- Nigel Hawkes, freelance journalist
- 1London, UK
A long apprenticeship does not always lead to a happy inheritance. In politics the best example is Anthony Eden, glamour boy of the 1930s, whose decades of waiting for the top office ill prepared him for it. The same might be said—on an altogether more modest scale— of Andrew Lansley, who lost his job as England’s health secretary in David Cameron’s reshuffle. Seldom has any health secretary known more about the NHS than Lansley: he could make it his specialist subject on Mastermind. But he leaves office almost wholly unmourned. To make so many enemies in such a short time calls for a special kind of genius or bad luck on a prodigious scale.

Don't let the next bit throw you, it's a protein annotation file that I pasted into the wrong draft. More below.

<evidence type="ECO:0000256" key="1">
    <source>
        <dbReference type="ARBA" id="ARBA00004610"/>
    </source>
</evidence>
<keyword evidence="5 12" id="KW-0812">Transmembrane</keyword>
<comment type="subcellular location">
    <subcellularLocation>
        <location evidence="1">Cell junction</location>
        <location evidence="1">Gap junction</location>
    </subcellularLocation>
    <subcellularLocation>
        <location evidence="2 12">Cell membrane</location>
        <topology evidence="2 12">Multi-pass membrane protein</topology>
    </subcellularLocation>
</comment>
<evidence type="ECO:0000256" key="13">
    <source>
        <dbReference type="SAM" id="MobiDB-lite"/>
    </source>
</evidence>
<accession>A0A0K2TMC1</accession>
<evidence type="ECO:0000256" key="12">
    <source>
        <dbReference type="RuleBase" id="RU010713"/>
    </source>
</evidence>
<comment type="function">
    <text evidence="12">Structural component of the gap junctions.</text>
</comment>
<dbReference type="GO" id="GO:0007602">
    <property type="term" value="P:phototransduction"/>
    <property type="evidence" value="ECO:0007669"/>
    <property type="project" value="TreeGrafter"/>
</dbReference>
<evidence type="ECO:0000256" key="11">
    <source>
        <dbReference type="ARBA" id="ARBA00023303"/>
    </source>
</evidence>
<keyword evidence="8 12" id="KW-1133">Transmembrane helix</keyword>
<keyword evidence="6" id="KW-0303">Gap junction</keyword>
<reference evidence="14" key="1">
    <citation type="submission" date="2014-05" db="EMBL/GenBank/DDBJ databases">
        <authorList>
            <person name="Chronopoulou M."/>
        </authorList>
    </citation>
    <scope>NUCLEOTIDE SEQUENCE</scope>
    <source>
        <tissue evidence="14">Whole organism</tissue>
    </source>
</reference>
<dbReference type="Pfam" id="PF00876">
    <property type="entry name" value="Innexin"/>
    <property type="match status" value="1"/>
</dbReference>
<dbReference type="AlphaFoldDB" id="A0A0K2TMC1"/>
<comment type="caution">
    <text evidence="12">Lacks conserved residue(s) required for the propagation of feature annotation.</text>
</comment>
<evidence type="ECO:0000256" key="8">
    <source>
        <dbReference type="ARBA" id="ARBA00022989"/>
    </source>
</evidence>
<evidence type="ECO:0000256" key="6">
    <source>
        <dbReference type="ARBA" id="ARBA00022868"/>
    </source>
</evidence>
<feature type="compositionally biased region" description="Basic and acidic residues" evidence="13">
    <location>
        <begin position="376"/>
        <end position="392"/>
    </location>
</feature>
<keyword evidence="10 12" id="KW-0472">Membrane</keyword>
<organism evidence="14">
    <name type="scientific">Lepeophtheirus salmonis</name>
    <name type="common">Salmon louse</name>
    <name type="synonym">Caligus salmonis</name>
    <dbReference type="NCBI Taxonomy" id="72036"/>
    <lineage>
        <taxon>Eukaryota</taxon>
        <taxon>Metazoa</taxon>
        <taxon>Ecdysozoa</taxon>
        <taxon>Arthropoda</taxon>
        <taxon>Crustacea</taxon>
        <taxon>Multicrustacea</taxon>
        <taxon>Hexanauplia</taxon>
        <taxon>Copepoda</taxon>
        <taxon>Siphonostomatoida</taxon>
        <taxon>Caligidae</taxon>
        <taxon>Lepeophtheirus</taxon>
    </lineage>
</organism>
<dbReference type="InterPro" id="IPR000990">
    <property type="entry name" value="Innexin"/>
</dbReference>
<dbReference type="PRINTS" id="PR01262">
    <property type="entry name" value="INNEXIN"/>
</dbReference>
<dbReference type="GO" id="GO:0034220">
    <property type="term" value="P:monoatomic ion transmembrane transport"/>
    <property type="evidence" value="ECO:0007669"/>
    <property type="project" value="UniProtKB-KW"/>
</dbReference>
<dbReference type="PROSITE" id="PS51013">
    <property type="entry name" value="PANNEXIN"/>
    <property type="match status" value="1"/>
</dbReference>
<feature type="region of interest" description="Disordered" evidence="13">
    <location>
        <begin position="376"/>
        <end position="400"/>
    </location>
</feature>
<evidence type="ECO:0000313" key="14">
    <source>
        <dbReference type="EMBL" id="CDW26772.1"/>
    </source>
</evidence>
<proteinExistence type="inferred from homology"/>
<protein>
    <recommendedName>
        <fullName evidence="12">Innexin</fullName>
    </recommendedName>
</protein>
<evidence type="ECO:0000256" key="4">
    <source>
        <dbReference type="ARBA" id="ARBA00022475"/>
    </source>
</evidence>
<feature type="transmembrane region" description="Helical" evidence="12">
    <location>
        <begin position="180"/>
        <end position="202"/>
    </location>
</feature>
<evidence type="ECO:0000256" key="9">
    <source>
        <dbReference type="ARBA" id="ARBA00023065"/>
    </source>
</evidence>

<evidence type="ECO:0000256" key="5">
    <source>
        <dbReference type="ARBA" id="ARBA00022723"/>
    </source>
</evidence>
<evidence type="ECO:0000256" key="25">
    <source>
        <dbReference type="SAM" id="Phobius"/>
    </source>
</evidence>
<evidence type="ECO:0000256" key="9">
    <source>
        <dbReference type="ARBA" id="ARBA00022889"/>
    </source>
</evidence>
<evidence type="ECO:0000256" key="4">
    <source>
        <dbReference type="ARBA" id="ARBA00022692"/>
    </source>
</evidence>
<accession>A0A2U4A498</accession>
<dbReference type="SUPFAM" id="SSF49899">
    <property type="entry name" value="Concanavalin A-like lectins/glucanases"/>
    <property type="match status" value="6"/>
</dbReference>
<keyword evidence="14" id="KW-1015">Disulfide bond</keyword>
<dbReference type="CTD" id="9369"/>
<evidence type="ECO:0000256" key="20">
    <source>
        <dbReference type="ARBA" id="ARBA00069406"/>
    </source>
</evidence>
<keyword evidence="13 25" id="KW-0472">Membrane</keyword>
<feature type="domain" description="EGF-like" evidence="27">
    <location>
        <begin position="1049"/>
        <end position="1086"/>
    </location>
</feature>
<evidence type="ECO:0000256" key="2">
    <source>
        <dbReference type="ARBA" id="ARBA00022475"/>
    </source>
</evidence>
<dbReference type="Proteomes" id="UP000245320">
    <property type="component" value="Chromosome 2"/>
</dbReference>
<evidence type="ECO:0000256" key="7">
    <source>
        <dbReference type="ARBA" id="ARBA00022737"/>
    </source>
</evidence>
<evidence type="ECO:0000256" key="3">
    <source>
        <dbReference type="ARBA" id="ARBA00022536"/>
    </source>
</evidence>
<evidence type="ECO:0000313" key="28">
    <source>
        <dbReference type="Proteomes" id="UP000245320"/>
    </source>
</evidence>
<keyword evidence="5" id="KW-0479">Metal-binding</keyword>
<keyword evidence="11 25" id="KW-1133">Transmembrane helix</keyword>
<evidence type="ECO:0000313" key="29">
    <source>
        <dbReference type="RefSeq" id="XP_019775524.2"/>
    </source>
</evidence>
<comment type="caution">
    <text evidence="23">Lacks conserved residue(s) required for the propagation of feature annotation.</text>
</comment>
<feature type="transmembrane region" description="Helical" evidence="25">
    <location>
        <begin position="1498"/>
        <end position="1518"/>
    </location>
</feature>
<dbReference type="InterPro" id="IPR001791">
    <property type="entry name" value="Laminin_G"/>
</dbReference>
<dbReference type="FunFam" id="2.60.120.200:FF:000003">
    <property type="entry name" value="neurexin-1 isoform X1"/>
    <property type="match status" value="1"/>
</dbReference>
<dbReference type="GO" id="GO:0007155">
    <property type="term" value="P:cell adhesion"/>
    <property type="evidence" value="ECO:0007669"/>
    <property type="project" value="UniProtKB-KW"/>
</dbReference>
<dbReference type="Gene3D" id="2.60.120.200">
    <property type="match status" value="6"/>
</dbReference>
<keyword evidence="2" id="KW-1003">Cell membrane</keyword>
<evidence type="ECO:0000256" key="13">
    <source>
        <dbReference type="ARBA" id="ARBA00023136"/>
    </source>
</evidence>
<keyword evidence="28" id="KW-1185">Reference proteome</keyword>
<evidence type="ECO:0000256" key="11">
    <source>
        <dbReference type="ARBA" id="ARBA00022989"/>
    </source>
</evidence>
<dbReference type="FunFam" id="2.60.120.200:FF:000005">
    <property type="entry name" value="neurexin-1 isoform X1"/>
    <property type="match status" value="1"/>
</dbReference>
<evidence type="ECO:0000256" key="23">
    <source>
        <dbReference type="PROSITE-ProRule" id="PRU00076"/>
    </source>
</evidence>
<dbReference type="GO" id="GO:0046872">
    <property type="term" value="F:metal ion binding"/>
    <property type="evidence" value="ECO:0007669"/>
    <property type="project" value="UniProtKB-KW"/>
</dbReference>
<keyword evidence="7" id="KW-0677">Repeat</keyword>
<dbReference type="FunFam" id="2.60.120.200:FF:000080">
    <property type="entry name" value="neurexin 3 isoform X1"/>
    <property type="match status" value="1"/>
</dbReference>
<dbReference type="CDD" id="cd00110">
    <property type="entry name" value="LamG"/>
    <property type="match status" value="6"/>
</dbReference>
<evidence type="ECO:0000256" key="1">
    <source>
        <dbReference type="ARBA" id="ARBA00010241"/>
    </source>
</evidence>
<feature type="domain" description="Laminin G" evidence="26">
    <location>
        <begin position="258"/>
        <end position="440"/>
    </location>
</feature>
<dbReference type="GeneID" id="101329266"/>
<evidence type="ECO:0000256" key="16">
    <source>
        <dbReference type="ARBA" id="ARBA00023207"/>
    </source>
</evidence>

Yet it all started well. By the time of the 2010 election, David Cameron and Andrew Lansley had successfully detoxified the Conservative brand as far as the NHS was concerned. Cameron’s experience of the care received by his young son Ivan, who had cerebral palsy and epilepsy and died aged 6 in 2009, made his declarations of support for the NHS ring true. Lansley had managed, as shadow health secretary, to rid himself of the patient passport, an idea championed by his predecessor Liam Fox that would have enabled patients to take NHS money and spend it on private treatment. His website then listed as his two proudest achievements helping to win the 1992 election and “transforming the public’s view of the Conservative Party’s support for the NHS.”
In opposition Lansley had tramped the health conference circuit for years and made countless speeches outlining his plans. Some …